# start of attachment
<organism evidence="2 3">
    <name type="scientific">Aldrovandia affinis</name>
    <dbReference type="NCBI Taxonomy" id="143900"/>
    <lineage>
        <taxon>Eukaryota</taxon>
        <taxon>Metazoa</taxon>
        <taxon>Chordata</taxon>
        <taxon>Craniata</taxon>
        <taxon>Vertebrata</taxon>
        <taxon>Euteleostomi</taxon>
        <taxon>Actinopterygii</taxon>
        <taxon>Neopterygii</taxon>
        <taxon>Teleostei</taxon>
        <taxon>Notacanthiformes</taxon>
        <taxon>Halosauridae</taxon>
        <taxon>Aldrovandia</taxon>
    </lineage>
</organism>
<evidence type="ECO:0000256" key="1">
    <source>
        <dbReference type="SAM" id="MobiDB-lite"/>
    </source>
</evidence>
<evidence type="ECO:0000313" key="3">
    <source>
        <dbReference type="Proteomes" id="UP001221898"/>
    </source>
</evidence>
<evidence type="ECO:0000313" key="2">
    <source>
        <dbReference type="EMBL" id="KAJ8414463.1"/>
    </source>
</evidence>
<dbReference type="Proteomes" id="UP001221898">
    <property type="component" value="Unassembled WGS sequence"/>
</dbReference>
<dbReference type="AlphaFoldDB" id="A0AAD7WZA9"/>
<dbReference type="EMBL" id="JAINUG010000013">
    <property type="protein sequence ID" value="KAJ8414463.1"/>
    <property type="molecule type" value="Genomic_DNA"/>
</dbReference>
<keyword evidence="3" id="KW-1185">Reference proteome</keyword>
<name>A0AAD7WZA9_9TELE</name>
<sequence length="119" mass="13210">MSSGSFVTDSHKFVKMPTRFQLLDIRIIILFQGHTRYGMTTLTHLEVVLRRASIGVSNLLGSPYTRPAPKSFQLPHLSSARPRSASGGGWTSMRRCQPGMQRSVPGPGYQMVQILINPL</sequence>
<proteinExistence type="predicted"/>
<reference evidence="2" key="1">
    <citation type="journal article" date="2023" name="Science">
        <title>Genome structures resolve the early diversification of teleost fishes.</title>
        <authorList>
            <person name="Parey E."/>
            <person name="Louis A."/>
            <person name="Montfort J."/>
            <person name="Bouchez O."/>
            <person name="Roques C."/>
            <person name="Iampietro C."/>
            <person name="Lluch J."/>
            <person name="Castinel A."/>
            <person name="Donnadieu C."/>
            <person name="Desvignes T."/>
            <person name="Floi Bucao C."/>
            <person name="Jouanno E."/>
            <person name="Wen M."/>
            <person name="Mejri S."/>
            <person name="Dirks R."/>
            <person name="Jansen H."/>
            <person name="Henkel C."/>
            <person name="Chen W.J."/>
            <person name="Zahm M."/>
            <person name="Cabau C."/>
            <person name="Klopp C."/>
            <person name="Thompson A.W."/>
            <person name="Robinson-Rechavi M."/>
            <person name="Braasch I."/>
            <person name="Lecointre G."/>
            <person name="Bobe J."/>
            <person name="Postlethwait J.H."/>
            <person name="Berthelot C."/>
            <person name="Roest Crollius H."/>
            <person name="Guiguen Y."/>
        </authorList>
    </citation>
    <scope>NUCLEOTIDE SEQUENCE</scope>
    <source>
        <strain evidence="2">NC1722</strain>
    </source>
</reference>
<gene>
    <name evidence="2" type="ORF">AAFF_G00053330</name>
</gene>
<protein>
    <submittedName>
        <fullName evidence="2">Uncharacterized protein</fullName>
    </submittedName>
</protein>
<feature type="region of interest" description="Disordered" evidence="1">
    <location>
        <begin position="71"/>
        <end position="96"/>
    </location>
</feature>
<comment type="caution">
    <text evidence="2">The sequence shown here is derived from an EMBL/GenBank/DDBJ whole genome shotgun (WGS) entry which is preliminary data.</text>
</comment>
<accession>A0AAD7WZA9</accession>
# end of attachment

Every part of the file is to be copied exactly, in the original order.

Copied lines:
<organism evidence="2 3">
    <name type="scientific">Aldrovandia affinis</name>
    <dbReference type="NCBI Taxonomy" id="143900"/>
    <lineage>
        <taxon>Eukaryota</taxon>
        <taxon>Metazoa</taxon>
        <taxon>Chordata</taxon>
        <taxon>Craniata</taxon>
        <taxon>Vertebrata</taxon>
        <taxon>Euteleostomi</taxon>
        <taxon>Actinopterygii</taxon>
        <taxon>Neopterygii</taxon>
        <taxon>Teleostei</taxon>
        <taxon>Notacanthiformes</taxon>
        <taxon>Halosauridae</taxon>
        <taxon>Aldrovandia</taxon>
    </lineage>
</organism>
<evidence type="ECO:0000256" key="1">
    <source>
        <dbReference type="SAM" id="MobiDB-lite"/>
    </source>
</evidence>
<evidence type="ECO:0000313" key="3">
    <source>
        <dbReference type="Proteomes" id="UP001221898"/>
    </source>
</evidence>
<evidence type="ECO:0000313" key="2">
    <source>
        <dbReference type="EMBL" id="KAJ8414463.1"/>
    </source>
</evidence>
<dbReference type="Proteomes" id="UP001221898">
    <property type="component" value="Unassembled WGS sequence"/>
</dbReference>
<dbReference type="AlphaFoldDB" id="A0AAD7WZA9"/>
<dbReference type="EMBL" id="JAINUG010000013">
    <property type="protein sequence ID" value="KAJ8414463.1"/>
    <property type="molecule type" value="Genomic_DNA"/>
</dbReference>
<keyword evidence="3" id="KW-1185">Reference proteome</keyword>
<name>A0AAD7WZA9_9TELE</name>
<sequence length="119" mass="13210">MSSGSFVTDSHKFVKMPTRFQLLDIRIIILFQGHTRYGMTTLTHLEVVLRRASIGVSNLLGSPYTRPAPKSFQLPHLSSARPRSASGGGWTSMRRCQPGMQRSVPGPGYQMVQILINPL</sequence>
<proteinExistence type="predicted"/>
<reference evidence="2" key="1">
    <citation type="journal article" date="2023" name="Science">
        <title>Genome structures resolve the early diversification of teleost fishes.</title>
        <authorList>
            <person name="Parey E."/>
            <person name="Louis A."/>
            <person name="Montfort J."/>
            <person name="Bouchez O."/>
            <person name="Roques C."/>
            <person name="Iampietro C."/>
            <person name="Lluch J."/>
            <person name="Castinel A."/>
            <person name="Donnadieu C."/>
            <person name="Desvignes T."/>
            <person name="Floi Bucao C."/>
            <person name="Jouanno E."/>
            <person name="Wen M."/>
            <person name="Mejri S."/>
            <person name="Dirks R."/>
            <person name="Jansen H."/>
            <person name="Henkel C."/>
            <person name="Chen W.J."/>
            <person name="Zahm M."/>
            <person name="Cabau C."/>
            <person name="Klopp C."/>
            <person name="Thompson A.W."/>
            <person name="Robinson-Rechavi M."/>
            <person name="Braasch I."/>
            <person name="Lecointre G."/>
            <person name="Bobe J."/>
            <person name="Postlethwait J.H."/>
            <person name="Berthelot C."/>
            <person name="Roest Crollius H."/>
            <person name="Guiguen Y."/>
        </authorList>
    </citation>
    <scope>NUCLEOTIDE SEQUENCE</scope>
    <source>
        <strain evidence="2">NC1722</strain>
    </source>
</reference>
<gene>
    <name evidence="2" type="ORF">AAFF_G00053330</name>
</gene>
<protein>
    <submittedName>
        <fullName evidence="2">Uncharacterized protein</fullName>
    </submittedName>
</protein>
<feature type="region of interest" description="Disordered" evidence="1">
    <location>
        <begin position="71"/>
        <end position="96"/>
    </location>
</feature>
<comment type="caution">
    <text evidence="2">The sequence shown here is derived from an EMBL/GenBank/DDBJ whole genome shotgun (WGS) entry which is preliminary data.</text>
</comment>
<accession>A0AAD7WZA9</accession>